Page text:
At first glance Charter Communications (NASDAQ:CHTR) seems like it would be a boring stock. As the second-largest cable company in the country, Charter sells basic internet, video, and phone services to millions of Americans. Unlike rival Comcast (NASDAQ:CMCSA), the company doesn't own a lot of proprietary content assets or theme parks.
Yet after Charter reported its Q4 2018 results, shares are up roughly 16% -- an unheard of movement for a quiet cable services company. What's behind the recent rise, and can Charter continue to post big gains?
Charter's killer Bs: broadband and businesses
Part of the reason Charter gained so much after earnings is that it had sold off so much over the course of 2018. Last year, the stock fell about 15%.
The company was plagued by fears over cord-cutting, as many U.S. customers are increasingly eschewing the expensive cable bundle for over-the-top streaming options. Over the course of 2018, Charter shed some 300,000 residential video subscribers, or 1.8% of its customer base, and legacy landline voice products declined an even greater 2.8%.
However, Charter still increased its total residential PSUs (primary service units) by 1.1% in 2018 on the back of strong 4.9% internet growth. Meanwhile, Charter's small and medium business segment grew PSUs a strong 11.8%, and enterprise customers grew an even stronger 13%. Total customer relationships grew 3.5% across the entire Charter footprint.
That, combined with modest residential video price hikes, allowed fourth-quarter revenue to grow 5.9% to $11.23 billion, beating analyst expectations by roughly $100 million.
Apparently, the better-than-expected customer relationship and revenue growth was enough to calm investor fears over cord-cutting.
Check out the latest Charter earnings call transcript.
Mobile could be a future catalyst
While Charter's landline voice service may be declining, its new Spectrum Mobile service, unveiled last summer (which leases capacity from Verizon's (NYSE:VZ) network), should help counter that decline. Mobile revenue came in at only $89 million last quarter, and the segment still posts losses. Still, the product is only a few months old and is just beginning to ramp up. In Q4, Charter added 113,000 mobile customers, with an increasing portion of new cable customers opting for the bundled mobile offering.
Charter might only be scratching the surface of the mobile opportunity -- the company only began allowing customers to switch existing devices over to Spectrum's service in stores in December. And on the conference call with analysts, management said Charter would soon allow customers to self-serve, or switch service providers without even having to visit a physical store.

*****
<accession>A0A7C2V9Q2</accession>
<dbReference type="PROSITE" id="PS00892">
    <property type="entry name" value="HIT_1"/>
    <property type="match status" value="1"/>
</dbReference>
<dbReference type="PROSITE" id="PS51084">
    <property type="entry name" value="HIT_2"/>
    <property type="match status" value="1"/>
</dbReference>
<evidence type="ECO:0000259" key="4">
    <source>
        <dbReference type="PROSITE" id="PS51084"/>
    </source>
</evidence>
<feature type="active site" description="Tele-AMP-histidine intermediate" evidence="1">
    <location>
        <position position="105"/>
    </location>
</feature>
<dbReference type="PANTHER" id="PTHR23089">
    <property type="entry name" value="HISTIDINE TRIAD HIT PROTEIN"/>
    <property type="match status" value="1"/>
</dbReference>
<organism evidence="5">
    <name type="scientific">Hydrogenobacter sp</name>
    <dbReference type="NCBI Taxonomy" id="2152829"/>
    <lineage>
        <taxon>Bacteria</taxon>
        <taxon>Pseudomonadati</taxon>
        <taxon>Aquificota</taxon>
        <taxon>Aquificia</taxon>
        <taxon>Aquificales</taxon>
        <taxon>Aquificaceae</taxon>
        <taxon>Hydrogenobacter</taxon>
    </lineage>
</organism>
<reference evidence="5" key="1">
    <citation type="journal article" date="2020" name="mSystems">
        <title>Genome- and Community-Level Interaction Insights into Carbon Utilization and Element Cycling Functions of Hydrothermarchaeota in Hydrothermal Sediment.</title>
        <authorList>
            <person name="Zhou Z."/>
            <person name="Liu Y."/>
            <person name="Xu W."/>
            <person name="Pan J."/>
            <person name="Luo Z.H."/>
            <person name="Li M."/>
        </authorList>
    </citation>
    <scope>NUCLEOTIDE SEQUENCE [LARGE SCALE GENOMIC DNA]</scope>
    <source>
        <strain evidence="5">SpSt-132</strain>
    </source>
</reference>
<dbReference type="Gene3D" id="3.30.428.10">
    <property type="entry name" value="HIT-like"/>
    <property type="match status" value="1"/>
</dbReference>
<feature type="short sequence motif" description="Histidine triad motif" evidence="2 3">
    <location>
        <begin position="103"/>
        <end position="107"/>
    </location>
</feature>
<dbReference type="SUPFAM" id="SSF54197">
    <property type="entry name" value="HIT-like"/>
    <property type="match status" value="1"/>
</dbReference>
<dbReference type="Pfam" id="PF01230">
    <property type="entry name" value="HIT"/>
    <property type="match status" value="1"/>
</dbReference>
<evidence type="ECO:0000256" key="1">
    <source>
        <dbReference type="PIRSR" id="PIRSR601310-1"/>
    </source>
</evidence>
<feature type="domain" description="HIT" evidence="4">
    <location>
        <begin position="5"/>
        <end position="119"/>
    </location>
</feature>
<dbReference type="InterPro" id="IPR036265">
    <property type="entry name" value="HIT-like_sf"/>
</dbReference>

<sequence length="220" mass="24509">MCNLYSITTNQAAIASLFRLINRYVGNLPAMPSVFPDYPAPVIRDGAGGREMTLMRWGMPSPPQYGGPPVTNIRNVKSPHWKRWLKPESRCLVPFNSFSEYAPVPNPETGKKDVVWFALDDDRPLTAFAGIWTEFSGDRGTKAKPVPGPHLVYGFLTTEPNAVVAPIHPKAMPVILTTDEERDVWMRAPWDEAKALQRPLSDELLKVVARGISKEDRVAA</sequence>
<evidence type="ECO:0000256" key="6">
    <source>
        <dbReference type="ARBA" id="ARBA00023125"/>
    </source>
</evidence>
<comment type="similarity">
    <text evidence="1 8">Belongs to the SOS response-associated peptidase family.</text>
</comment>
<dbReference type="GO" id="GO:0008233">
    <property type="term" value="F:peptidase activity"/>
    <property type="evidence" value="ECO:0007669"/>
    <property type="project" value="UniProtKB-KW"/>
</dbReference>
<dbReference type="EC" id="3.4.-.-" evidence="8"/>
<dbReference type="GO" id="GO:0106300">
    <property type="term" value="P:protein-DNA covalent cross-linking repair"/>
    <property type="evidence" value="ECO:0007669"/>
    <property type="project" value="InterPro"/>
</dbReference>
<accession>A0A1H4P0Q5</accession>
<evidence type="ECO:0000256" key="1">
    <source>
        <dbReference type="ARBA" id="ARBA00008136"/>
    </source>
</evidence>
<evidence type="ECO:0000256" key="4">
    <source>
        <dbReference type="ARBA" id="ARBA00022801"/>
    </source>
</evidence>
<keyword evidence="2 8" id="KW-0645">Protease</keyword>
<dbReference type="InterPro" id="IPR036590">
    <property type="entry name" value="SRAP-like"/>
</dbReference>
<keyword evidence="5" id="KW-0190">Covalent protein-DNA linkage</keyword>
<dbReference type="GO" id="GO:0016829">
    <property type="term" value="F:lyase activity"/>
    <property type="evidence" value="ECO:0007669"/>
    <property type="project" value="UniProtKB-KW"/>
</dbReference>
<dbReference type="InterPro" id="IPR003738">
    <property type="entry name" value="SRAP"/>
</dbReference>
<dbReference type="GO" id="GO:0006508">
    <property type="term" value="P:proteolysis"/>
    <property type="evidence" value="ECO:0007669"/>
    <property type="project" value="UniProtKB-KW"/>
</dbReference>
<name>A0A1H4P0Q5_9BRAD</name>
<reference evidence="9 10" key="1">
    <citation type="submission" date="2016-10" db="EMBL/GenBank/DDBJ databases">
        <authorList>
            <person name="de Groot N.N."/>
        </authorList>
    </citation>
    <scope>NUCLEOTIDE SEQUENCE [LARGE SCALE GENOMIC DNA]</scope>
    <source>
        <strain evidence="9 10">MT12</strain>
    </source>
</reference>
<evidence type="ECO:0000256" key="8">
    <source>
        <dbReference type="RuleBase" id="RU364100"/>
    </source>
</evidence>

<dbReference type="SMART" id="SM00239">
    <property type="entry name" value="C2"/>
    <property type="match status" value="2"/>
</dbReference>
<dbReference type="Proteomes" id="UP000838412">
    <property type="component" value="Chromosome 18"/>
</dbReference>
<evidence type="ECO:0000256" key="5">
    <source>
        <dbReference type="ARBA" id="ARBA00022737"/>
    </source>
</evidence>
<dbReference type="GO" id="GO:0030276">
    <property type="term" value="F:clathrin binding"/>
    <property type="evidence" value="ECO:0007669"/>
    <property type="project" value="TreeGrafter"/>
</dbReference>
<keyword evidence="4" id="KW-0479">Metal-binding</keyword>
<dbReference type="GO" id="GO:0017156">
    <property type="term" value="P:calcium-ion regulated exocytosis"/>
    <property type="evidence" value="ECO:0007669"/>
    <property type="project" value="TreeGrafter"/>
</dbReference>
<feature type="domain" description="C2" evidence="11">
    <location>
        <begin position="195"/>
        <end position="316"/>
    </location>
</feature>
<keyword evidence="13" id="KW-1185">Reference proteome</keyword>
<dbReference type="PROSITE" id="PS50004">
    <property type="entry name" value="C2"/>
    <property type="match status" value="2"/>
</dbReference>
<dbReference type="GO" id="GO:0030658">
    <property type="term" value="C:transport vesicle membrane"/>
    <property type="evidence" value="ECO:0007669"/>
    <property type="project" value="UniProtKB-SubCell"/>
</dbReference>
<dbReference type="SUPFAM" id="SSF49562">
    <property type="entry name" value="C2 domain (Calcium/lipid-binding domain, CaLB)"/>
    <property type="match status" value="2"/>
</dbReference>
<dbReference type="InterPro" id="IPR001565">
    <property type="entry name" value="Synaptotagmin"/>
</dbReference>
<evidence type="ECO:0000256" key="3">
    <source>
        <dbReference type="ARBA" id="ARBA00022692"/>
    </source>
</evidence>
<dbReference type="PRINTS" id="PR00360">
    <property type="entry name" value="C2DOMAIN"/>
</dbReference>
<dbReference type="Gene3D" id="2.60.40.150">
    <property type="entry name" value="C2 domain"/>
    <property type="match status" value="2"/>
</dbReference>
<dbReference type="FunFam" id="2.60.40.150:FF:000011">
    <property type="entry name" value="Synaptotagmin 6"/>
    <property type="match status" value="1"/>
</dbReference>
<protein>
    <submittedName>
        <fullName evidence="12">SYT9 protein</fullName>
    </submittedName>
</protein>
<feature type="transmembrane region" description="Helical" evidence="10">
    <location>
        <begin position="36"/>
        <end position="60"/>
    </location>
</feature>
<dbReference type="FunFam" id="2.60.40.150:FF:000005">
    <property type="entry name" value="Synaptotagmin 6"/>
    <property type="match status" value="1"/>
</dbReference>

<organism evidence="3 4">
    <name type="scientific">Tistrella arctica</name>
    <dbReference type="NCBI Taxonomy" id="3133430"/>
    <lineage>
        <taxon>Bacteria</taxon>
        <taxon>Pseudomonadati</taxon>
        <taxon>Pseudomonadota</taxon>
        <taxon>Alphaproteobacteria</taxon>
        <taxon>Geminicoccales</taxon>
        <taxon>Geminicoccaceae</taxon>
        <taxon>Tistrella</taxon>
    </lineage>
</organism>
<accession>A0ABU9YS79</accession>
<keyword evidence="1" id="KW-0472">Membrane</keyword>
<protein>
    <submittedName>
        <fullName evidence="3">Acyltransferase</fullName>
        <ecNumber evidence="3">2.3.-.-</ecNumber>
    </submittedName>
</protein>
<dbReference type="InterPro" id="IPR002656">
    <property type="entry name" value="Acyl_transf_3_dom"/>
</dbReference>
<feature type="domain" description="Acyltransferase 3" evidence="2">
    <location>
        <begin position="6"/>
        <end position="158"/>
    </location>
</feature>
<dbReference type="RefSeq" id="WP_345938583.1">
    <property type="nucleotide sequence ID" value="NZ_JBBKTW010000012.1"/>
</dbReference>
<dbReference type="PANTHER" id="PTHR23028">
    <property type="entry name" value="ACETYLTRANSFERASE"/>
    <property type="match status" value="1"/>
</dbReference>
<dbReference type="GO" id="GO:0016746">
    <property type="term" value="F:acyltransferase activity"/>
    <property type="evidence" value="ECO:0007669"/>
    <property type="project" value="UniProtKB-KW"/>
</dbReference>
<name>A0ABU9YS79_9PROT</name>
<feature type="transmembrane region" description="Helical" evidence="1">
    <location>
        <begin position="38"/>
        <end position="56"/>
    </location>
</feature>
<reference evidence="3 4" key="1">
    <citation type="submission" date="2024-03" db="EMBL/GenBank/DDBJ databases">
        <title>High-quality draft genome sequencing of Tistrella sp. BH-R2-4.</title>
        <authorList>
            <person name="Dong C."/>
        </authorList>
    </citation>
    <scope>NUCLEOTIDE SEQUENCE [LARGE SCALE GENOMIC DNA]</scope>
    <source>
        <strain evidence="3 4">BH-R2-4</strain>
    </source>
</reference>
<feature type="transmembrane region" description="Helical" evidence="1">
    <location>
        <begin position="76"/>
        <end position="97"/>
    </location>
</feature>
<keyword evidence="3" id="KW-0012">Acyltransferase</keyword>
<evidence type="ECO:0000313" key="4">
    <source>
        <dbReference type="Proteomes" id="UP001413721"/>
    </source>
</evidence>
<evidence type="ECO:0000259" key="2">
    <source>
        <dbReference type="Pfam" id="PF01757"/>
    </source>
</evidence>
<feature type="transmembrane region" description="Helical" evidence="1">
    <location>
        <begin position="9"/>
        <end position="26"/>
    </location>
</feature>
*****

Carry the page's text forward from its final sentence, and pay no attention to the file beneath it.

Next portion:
Management had previously guided to a break-even Mobile customer count at around 2 million. They're currently a far cry from that figure, but for context Charter had 23.6 million internet relationships and over 50 million "passings" (potential customers connected to Charter's footprint) at the end of 2018. So the mobile opportunity seems attainable over time, and management said it fully expects mobile to be profitable on its own one day, even without the "bundling" benefit to cable and internet.
Capex to come down...waaaaaay down
Finally, the element perhaps most responsible for Charter's stock surge was management's commentary around capital expenditures for the upcoming year. Since Charter purchased both Time Warner Cable and Bright House Networks in 2016, it's spent heavily in unifying all three companies' various systems and upgrading the combined cable footprint to the DOCSIS 3.1 digital standard, which significantly boosts internet speeds and video capability. These integration projects all took money, and lots of it, over the course of both 2017 and 2018. However, management said the integration phase had largely been completed last quarter.
For 2019, management guided to a huge capex decrease, from $9.1 billion last year to just $7 billion, sending an extra $2 billion basically straight to Charter's bottom line. When asked about the possibility of capex coming down even further in 2020 and beyond, CEO Tom Rutledge didn't confirm, but he expressed confidence that capital intensity -- or capex as a percentage of revenue -- should continue to decrease, even if the overall number doesn't decrease.
In other words, Charter is now transitioning away from its acquisition-and-integration phase -- which took about three years -- and into harvest mode, where investors will begin to see the company's "true" profitability and cash flow potential.
Apparently, investors like what they've seen with Charter's turnaround. With costs coming down and the company growing its top line, it's easy to see why.